It can be defined as the science and practice of managing information by capturing, storing, analyzing, retrieving, and using data to improve the care of patients and populations.

Sure, whatever. Perhaps it is more meaningful to talk about misconceptions.

WHAT CLINICAL INFORMATICS IS NOT

  • Misconception: informatics people are the secret Star Chamber of the Electronic Health Record. They wear propeller hats or nerd glasses. <– Yes, these are my nerd kids wearing propeller hats and nerd glasses. And yes, I am proud of them.
  • Misconception: informatics helps you set up your computer. (That’s Information Technology)
  • Misconception: informatics has to do with servers, network cables, wifi problems. (still, IT)
  • Misconception: informatics is a way to force people to do things they don’t want to do. (no, no, no)
  • Misconception: informatics is only about designing things, we leave training to others. (ok, partly right, but we all fail if we don’t train adequately)
  • Misconception: informatics is for people who prefer computers and don’t like talking with humans. (no. please do not send us “the doctor who is our resident computer nerd.”)
  • Misconception: informatics is quick and easy, just put a hard stop there, and DONE! (no. we do not “force those other doctors to do this thing because it makes it more convenient for me and my project” UNLESS it is also good for patient care and clinical leaders all agree)
  • Misconception: informatics has no need of customer/user (patient or clinician) feedback. (just no)
  • Misconception: informatics is a special and arcane field that only computer geeks will understand. (sigh. we fail if this happens)
  • Misconception: informatics is a field of medicine where most people tell you, NO we can’t do that.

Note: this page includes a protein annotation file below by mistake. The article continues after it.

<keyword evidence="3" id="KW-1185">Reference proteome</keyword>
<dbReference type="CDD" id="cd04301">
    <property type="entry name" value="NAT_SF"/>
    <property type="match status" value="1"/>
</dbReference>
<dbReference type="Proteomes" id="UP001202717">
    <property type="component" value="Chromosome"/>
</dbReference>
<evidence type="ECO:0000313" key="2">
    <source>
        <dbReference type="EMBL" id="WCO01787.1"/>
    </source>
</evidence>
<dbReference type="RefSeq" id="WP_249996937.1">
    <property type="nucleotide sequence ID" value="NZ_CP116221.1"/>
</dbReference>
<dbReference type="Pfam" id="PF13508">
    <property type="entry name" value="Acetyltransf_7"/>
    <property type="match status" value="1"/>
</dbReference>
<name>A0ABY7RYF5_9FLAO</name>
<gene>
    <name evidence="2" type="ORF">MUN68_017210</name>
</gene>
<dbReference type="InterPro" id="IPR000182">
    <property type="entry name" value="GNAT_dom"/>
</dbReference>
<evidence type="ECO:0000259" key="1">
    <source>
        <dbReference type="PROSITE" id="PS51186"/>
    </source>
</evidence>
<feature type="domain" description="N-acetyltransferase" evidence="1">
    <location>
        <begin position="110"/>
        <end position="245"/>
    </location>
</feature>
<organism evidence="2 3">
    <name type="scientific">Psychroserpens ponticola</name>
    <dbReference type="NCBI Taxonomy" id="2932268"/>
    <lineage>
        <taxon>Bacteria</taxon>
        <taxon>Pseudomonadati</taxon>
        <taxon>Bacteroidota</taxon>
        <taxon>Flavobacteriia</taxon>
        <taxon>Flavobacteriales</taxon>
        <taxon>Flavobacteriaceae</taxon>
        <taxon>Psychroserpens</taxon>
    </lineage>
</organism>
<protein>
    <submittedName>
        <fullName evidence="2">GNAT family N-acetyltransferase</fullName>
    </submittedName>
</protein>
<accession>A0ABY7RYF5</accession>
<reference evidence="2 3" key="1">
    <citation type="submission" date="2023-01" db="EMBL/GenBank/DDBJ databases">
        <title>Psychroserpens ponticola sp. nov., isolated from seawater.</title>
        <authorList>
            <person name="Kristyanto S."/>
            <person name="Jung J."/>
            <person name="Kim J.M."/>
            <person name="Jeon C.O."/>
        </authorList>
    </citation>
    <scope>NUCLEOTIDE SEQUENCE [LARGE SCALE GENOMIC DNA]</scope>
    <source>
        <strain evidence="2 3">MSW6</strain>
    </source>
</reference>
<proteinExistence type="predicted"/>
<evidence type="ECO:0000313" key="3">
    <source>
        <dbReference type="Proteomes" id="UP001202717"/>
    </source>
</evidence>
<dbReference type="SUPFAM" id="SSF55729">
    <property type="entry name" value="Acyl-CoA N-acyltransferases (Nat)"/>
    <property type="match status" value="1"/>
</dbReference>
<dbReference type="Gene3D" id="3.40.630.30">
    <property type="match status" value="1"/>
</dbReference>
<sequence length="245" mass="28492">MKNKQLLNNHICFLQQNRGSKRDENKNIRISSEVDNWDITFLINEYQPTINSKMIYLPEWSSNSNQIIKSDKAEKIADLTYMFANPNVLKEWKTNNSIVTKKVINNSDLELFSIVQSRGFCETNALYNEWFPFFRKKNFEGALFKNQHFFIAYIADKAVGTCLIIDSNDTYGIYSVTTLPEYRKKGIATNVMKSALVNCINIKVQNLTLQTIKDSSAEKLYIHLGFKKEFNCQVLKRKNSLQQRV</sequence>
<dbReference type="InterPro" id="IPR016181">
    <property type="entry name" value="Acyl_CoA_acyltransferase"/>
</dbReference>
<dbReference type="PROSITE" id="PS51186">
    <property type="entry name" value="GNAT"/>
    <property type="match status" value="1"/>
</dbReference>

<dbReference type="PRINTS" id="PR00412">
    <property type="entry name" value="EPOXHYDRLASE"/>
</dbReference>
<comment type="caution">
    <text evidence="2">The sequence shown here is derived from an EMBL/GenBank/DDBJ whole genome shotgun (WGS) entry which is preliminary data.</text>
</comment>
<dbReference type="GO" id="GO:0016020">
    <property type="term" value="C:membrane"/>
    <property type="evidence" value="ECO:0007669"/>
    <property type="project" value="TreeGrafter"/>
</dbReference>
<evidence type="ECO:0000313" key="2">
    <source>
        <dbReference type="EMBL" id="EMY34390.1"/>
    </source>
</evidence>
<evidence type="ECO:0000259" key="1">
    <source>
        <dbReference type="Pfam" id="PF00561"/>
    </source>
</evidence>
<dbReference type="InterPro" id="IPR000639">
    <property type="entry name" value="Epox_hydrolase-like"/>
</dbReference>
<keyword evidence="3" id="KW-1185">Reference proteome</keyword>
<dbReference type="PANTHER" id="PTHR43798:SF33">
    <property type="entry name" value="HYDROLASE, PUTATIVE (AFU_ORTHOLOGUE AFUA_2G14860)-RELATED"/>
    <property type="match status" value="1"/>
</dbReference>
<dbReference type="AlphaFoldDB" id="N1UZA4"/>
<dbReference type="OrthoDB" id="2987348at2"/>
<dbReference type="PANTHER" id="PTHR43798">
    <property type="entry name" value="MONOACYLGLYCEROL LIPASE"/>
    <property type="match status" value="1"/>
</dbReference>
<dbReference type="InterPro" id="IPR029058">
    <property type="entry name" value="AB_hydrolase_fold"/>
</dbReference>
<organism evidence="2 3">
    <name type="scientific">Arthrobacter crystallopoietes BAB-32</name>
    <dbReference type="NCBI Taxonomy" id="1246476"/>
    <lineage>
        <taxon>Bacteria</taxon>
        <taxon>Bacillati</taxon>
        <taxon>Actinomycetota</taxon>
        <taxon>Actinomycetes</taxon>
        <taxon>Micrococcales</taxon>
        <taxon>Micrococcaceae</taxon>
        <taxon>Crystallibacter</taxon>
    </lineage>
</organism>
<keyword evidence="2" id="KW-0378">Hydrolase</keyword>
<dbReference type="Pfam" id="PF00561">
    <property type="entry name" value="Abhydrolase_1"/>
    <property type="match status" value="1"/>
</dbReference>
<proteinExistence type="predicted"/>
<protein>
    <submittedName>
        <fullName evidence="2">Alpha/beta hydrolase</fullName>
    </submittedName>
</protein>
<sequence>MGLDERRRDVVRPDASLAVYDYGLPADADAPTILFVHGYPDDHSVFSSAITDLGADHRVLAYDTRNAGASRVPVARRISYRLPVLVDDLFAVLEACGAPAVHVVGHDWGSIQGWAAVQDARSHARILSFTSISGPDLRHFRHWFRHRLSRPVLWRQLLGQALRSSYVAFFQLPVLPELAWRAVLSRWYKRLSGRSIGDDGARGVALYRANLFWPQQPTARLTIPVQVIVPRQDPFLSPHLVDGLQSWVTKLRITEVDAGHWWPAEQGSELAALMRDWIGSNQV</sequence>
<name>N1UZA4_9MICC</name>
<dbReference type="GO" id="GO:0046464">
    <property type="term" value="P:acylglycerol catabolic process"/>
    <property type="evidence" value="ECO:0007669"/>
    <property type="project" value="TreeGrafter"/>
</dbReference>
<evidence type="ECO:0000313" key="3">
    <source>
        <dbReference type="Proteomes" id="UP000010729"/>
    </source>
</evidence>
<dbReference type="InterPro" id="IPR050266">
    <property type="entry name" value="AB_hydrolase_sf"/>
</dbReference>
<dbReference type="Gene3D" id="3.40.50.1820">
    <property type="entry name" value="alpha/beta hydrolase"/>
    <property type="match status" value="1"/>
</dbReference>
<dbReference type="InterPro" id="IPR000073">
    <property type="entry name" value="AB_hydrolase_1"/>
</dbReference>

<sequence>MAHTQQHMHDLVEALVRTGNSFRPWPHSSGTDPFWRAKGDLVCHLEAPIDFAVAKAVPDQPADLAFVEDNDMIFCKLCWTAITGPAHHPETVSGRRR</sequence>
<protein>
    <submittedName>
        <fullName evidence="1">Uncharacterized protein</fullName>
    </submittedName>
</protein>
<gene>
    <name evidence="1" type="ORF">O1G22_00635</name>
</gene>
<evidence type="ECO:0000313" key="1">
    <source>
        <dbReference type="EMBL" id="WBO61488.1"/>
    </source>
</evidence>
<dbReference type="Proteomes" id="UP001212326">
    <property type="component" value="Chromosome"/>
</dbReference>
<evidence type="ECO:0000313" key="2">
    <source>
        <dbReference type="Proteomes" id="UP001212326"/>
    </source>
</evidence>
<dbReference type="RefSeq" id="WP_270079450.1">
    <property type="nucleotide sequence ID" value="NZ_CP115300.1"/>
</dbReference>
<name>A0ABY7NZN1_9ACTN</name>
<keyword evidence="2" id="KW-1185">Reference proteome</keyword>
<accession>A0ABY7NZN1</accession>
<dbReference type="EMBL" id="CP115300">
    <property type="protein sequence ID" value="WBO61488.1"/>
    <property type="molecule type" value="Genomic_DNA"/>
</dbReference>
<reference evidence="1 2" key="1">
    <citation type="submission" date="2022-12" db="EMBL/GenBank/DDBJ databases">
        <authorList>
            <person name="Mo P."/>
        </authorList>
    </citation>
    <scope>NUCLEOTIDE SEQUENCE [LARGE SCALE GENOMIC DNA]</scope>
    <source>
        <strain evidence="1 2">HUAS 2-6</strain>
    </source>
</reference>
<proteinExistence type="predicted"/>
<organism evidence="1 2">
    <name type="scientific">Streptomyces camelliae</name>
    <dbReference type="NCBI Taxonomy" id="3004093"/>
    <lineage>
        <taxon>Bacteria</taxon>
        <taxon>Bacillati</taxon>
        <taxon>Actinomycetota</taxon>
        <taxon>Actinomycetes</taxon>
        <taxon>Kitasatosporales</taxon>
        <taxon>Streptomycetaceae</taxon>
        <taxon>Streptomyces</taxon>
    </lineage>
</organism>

• Misconception: informatics always takes months to achieve the goal or complete a project. (when we do Sprints, we can amaze our docs)
  • Misconception: informatics is unnecessary: an EHR project only needs a subject matter expert and a computer analyst (sorry, without an informaticist to translate, such a project is likely to fail)

Informatics is NOT “Hard stop, and Done!” Instead it is building relationships, understanding the pressures and desires of patients, providers, staff, and understanding the ultimate goal of health care.

Indeed, it is perhaps, one of the major advances of modern healthcare. I would argue, the field of “clinical informatics” should eventually become standard curriculum for ALL physicians.

CMIO’s take: Health care is about using our best science, our best work-flow, our best teamwork. We use this information to heal individual patients and improve the health of our communities. We need great, up-to-date information to do that. Only by capturing, storing, analyzing data, creating new knowledge, and delivering that seamlessly to the provider at the bedside (or directly to the patient) can we grow, improve and evolve as a learning health system.

UCHealth launches OurNotes: how patients co-author clinic progress notes

As of November 2, 70 primary care practices went live with Our Notes. Read more about OurNotes here. Dr. Tom Delbanco and Jan Walker, researchers at Beth Israel Deaconess initiated and ran the study.